Live from Abu Dhabi Connect the World takes you on a journey across continents, investigating the stories that are changing our world.
Typhoon Haiyan has killed too many people to count so far and pushed to the brink of survival thousands more who have lost everything, have no food or medical care and are drinking filthy water to stay alive.
By Tuesday, officials had counted 1,774 of the bodies, but say that number may just be scratching the surface. They fear Haiyan may have taken as many as 10,000 lives.
The storm has injured 2,487 more and displaced at least 580,000 people since it made landfall six times last Friday, the government said.
As authorities rush to save the lives of survivors four days after Haiyan ripped the Philippines apart, a new tropical low, Zoraida, blew in Tuesday delivering more rain, the Philippine national weather agency PAGASA reported.
Zoraida is not a strong storm, but has dumped just under four inches of rain in some places, CNN meteorologists say.
It is holding up desperately needed aid in at least one province, Iloilo, where Gov. Arthur Defensor Sr. has grounded relief flights until it has passed.
Zoraida also slowed air aid in the neighboring province of Cebu, an official said, although military planes continue flying at the maximum-allowed level of risk there.
As night falls Tuesday, darkness will further hamper flights, said Lt. Col. Marciano Jesus Guevara. Unless runways are lit, pilots will not be permitted to land. Electricity is out throughout devastated areas, and it may take months to restore it, authorities said.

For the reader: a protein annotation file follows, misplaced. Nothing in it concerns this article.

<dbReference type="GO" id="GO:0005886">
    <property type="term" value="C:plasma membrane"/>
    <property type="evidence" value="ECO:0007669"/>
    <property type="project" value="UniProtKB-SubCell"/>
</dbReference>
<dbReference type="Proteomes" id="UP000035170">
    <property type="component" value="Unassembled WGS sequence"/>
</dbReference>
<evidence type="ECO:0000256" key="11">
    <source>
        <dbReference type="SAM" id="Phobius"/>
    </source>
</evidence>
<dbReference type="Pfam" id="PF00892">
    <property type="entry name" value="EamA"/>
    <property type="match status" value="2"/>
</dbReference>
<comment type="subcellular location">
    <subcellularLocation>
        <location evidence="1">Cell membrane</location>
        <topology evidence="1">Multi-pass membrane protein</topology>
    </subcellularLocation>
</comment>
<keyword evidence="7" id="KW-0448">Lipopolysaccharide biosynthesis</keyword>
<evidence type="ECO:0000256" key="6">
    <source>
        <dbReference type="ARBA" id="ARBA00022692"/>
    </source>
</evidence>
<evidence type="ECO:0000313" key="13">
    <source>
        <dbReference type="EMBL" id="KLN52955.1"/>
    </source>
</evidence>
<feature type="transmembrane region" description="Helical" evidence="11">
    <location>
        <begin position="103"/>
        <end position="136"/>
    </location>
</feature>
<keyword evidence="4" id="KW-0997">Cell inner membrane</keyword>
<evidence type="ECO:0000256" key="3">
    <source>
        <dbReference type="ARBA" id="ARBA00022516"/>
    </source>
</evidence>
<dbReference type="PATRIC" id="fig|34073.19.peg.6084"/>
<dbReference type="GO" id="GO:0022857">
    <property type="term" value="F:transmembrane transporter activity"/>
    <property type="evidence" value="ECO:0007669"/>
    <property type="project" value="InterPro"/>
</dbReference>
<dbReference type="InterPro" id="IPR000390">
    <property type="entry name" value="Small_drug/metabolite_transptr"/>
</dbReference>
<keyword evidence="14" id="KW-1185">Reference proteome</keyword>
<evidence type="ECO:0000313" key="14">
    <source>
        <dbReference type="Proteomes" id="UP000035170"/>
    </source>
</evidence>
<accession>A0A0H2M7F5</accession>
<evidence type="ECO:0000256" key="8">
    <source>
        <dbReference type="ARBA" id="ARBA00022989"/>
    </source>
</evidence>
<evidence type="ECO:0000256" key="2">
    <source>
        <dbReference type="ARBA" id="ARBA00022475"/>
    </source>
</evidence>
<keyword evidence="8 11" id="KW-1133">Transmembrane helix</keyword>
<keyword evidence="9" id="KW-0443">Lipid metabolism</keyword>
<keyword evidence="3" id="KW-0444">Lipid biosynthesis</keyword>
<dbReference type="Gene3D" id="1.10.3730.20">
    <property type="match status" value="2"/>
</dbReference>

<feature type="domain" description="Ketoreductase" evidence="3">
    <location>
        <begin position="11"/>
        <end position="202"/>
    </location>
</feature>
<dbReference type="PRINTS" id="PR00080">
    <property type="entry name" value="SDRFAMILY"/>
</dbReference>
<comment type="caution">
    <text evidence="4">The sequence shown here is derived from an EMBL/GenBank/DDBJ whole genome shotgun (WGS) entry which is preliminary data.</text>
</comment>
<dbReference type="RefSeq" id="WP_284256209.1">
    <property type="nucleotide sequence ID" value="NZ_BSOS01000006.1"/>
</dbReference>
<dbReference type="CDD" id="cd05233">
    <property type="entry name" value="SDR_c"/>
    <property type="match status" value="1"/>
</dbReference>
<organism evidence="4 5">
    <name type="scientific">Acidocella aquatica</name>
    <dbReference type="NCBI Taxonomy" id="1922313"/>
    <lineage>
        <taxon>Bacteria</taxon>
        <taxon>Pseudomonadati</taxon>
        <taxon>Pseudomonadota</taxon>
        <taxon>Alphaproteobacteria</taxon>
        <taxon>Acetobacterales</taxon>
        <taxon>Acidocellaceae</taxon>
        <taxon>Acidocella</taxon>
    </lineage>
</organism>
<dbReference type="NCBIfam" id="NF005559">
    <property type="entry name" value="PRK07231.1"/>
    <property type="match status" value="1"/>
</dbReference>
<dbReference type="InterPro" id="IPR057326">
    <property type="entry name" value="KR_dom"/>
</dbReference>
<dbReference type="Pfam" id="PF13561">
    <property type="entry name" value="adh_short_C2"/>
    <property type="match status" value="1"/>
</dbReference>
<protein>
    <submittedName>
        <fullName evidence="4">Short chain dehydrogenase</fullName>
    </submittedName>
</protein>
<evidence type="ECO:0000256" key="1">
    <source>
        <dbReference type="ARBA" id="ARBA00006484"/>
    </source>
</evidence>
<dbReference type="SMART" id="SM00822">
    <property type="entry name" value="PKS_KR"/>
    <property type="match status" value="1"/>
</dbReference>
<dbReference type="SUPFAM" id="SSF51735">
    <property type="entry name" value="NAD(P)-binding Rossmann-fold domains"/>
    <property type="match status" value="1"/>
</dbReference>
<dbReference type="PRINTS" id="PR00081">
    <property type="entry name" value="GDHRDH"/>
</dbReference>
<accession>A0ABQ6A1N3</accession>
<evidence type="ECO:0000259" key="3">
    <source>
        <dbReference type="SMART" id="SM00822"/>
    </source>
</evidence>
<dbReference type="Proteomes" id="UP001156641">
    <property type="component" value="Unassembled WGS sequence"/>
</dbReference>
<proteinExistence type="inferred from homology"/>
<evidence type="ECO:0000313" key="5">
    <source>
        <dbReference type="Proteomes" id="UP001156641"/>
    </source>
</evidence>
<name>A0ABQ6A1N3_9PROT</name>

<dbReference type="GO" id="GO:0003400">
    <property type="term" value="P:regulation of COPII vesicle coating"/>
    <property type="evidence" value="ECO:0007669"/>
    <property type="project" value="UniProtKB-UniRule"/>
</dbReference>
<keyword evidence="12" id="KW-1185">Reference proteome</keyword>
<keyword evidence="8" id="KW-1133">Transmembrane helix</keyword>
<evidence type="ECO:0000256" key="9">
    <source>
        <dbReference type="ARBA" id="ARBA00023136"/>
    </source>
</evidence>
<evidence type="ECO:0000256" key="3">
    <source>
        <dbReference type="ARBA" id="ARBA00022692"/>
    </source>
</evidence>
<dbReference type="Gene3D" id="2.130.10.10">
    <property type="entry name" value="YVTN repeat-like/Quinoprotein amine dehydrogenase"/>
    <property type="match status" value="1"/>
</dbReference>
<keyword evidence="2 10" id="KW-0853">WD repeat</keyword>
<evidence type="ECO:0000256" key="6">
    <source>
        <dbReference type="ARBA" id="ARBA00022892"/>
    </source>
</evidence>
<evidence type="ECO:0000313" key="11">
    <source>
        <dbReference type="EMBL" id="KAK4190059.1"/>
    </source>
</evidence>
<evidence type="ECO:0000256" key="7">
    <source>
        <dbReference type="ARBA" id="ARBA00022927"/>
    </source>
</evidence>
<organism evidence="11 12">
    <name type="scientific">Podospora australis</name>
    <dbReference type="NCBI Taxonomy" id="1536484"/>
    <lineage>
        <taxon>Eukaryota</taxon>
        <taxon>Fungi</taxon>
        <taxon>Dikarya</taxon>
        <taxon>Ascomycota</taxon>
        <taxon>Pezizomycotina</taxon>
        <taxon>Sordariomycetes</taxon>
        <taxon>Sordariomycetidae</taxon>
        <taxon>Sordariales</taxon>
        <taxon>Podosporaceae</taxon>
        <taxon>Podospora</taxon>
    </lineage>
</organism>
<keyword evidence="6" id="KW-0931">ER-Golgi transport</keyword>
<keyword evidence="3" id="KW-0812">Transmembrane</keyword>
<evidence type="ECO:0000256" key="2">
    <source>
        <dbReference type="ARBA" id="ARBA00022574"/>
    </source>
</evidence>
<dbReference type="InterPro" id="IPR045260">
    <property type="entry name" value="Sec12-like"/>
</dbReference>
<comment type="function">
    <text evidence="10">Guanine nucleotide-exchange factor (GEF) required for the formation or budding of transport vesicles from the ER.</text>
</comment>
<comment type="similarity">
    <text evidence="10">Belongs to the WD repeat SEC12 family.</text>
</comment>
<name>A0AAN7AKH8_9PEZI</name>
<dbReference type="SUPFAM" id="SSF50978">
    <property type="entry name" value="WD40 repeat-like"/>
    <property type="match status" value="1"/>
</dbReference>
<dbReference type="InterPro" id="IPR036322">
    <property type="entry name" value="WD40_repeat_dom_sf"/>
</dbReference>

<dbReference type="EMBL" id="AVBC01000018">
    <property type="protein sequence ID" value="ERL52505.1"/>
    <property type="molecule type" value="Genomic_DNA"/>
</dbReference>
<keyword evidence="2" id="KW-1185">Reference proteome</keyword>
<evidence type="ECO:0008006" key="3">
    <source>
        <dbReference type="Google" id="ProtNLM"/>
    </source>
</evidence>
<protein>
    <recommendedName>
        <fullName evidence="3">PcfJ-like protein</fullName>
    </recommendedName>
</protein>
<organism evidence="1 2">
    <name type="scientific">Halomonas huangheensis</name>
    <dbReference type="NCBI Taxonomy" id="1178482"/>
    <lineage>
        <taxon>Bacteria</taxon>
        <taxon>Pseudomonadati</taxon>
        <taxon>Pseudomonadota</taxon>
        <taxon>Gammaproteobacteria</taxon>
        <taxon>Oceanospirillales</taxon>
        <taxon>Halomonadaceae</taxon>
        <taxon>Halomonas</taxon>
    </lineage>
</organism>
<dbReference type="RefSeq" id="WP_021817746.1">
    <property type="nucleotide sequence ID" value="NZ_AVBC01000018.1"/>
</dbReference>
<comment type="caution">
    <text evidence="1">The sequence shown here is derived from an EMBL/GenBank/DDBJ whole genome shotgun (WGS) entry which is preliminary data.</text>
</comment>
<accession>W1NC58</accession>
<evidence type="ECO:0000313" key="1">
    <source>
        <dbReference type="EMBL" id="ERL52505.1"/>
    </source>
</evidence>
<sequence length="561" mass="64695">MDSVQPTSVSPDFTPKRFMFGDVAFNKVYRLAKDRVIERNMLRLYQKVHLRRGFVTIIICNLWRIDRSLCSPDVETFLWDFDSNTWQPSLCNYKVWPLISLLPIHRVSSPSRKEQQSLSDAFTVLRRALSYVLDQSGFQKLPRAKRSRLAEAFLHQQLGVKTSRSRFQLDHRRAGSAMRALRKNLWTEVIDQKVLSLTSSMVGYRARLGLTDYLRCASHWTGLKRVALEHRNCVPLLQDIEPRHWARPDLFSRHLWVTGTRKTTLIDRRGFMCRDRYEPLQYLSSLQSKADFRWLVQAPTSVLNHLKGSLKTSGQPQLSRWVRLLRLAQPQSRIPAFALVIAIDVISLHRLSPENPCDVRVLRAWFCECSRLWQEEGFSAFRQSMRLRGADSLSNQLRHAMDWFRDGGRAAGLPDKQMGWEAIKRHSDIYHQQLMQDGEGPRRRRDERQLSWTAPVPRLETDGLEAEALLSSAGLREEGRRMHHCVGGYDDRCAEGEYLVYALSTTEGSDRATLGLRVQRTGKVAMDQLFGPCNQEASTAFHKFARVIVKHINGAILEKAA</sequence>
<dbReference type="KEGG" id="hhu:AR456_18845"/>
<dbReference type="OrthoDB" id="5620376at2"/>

Boats and trucks will still operate, but like in many areas, whole houses, vehicles, trees and high piles of debris cover miles of roadways in affected regions.
It will take heavy machinery and much time to clear them, and although international supplies have begun to arrive at airports, much of it is still not getting through to people who need it most.
Leo Udtohan, a CNN iReporter in Bohol Province, Philippines, gives his account of the aftermath of Typhoon Haiyan.
No food. No water. Houses and buildings torn to pieces. Bodies scattered on the streets. Hospitals overrun with patients. Medical supplies running out.
As Typhoon Haiyan barreled across the South China Sea on Sunday, getting set to bring more destruction to Vietnam, many Filipinos grappled with devastation on a level they'd never seen before.
The Philippine Red Cross estimated at least 1,200 people were killed by Haiyan, but the full death toll could be significantly higher as officials make their way to remote, nearly inaccessible places pummeled by the storm.
Tacloban Mayor Alfred Romualdez told CNN it is "entirely possible" that 10,000 people may have died in the storm in Leyte province.
"People here were convinced that it looked like a tsunami," Romualdez told CNN.
"I have not spoken to anyone who has not lost someone, a relative close to them. We are looking for as many as we can," he said.
In case you missed it, Paula Hancocks describes what she saw while flying over the region devastated by Super Typhoon Haiyan on Friday.